by Robert Lopresti
I recently sent the novel
I have been working on to various GFRs (Gullible First Readers) and am
busily contemplating their wisdom. One note from James Lincoln Warren
set me thinking.
He commented on which of the bad guys
in my book were punished and which weren't. I replied that I had
expected one of them – we will call him Smith – to get away unscathed.
As it is, he wound up getting scathed, in spades.
happened? Well, someone registered such a strong and eloquent protest
I had to reconsider. Who was it that insisted Smith pay for his sins?
was another character in the book. This person – sorry, but I will
call him Jones – in effect said: "It's not fair! You've built me up
through the novel and never given me anything important to do. I have
the personality and the motive to seek revenge. Give me the method and
opportunity and get out of my way. Remember Chekhov's gun!"
my eloquent fictional friend is referring to is a dramatic principle
first stated by the great Russian playwright: If a gun is hanging on the
wall in the first act, it must be fired in the last. Mr. Jones, was
claiming to be that gun, primed and ready.
I have known
a lot of writers to talk about their characters "coming alive" and
convincing them to change a planned action. I believe I have only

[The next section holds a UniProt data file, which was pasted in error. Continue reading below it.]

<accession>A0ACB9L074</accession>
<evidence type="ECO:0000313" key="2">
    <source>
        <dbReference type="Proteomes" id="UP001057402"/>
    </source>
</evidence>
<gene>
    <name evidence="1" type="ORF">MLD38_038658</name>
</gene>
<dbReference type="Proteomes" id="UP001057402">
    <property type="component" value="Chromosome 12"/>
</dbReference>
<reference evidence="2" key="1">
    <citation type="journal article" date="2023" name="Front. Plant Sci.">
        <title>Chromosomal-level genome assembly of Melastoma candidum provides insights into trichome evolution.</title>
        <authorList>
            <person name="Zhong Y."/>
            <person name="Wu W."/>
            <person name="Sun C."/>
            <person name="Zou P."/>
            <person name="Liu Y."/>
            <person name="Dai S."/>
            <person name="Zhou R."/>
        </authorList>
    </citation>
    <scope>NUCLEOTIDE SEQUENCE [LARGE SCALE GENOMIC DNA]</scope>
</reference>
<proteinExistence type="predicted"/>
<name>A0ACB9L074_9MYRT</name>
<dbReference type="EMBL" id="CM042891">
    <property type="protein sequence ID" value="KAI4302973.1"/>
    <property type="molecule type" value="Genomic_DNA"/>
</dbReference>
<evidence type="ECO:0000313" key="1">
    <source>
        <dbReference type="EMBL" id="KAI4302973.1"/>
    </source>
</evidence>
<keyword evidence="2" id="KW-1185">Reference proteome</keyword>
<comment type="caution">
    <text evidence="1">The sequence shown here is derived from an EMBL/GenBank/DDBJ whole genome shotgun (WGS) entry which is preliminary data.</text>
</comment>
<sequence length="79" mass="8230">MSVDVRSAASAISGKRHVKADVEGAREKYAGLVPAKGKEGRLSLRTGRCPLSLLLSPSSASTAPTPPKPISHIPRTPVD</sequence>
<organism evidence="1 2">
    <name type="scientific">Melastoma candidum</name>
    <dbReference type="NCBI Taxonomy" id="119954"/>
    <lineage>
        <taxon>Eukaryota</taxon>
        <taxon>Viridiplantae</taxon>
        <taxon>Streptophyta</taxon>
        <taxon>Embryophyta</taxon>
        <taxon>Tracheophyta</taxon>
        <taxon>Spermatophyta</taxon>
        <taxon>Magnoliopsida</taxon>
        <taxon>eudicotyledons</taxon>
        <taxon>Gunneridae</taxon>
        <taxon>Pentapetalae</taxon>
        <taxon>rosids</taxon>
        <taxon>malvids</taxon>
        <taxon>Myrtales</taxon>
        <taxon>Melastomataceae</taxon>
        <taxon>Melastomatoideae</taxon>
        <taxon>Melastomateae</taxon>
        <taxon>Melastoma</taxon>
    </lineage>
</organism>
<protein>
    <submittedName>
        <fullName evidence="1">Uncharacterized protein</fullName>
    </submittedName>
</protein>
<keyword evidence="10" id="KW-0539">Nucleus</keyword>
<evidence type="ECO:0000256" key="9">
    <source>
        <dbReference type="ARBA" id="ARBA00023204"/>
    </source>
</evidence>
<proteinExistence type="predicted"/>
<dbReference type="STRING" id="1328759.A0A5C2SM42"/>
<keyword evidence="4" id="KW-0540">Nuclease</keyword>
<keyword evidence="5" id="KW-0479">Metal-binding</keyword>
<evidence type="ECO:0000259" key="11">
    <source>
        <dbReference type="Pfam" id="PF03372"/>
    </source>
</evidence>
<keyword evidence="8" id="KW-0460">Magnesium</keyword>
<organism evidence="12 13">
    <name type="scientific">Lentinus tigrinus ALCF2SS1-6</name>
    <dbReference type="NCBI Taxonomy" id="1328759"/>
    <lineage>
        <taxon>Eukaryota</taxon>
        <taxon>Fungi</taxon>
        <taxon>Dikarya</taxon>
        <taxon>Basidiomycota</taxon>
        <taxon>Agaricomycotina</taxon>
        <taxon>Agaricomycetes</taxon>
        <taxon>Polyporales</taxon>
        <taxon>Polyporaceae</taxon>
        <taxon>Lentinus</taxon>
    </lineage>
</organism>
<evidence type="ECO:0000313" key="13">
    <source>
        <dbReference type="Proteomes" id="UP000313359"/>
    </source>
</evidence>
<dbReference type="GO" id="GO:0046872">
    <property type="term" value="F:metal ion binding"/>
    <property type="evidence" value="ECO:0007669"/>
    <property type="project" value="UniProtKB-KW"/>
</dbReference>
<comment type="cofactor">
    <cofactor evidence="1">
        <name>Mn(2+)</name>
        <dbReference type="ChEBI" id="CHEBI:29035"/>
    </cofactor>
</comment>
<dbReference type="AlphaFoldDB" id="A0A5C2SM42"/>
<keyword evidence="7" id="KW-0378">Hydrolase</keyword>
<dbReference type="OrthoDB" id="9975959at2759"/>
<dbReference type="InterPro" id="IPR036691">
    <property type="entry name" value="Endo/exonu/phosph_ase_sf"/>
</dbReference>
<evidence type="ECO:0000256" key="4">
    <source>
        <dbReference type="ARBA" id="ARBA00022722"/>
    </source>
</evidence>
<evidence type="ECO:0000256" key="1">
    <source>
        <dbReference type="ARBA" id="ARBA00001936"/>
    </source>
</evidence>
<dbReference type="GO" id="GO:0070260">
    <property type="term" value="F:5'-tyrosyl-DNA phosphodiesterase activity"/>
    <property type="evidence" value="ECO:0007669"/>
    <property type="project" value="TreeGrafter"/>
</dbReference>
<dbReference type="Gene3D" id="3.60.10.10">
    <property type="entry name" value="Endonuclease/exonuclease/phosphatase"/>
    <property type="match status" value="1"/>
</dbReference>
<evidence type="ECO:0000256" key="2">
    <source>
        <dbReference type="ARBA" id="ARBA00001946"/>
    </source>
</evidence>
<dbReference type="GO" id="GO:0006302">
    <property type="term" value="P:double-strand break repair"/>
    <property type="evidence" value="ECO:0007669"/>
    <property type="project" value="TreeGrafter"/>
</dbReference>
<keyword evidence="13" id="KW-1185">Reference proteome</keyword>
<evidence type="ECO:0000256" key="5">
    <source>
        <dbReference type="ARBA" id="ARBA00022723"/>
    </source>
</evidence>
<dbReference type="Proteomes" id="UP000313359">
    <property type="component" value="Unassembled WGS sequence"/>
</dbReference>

experienced it twice.
Besides Jones, the other guilty
party was Cora Neal, writer of women's fiction and beloved wife of
Leopold Longshanks, star of many of my short stories. They have always
had a somewhat testy relationship - well, here is the first sentence of
the first story in the series.
"For heaven's sake, Shanks, try to behave yourself today."
love each other, but Cora does seem to spend a lot of time chewing him
out for sins real or imagined. But in one recent story after Shanks had
done something outrageous and I expected Cora to complain accordingly,
she laughed instead.
I was stunned. It was a
completely different side of her personality. And it has effected how I
have written about her ever since. (You can see that more clearly in
last year's "Shanks Commences" than in this year's "Shanks' Ride").
So let me end with a question for you writers out there: do your characters ever pick fights with you? If so, who wins?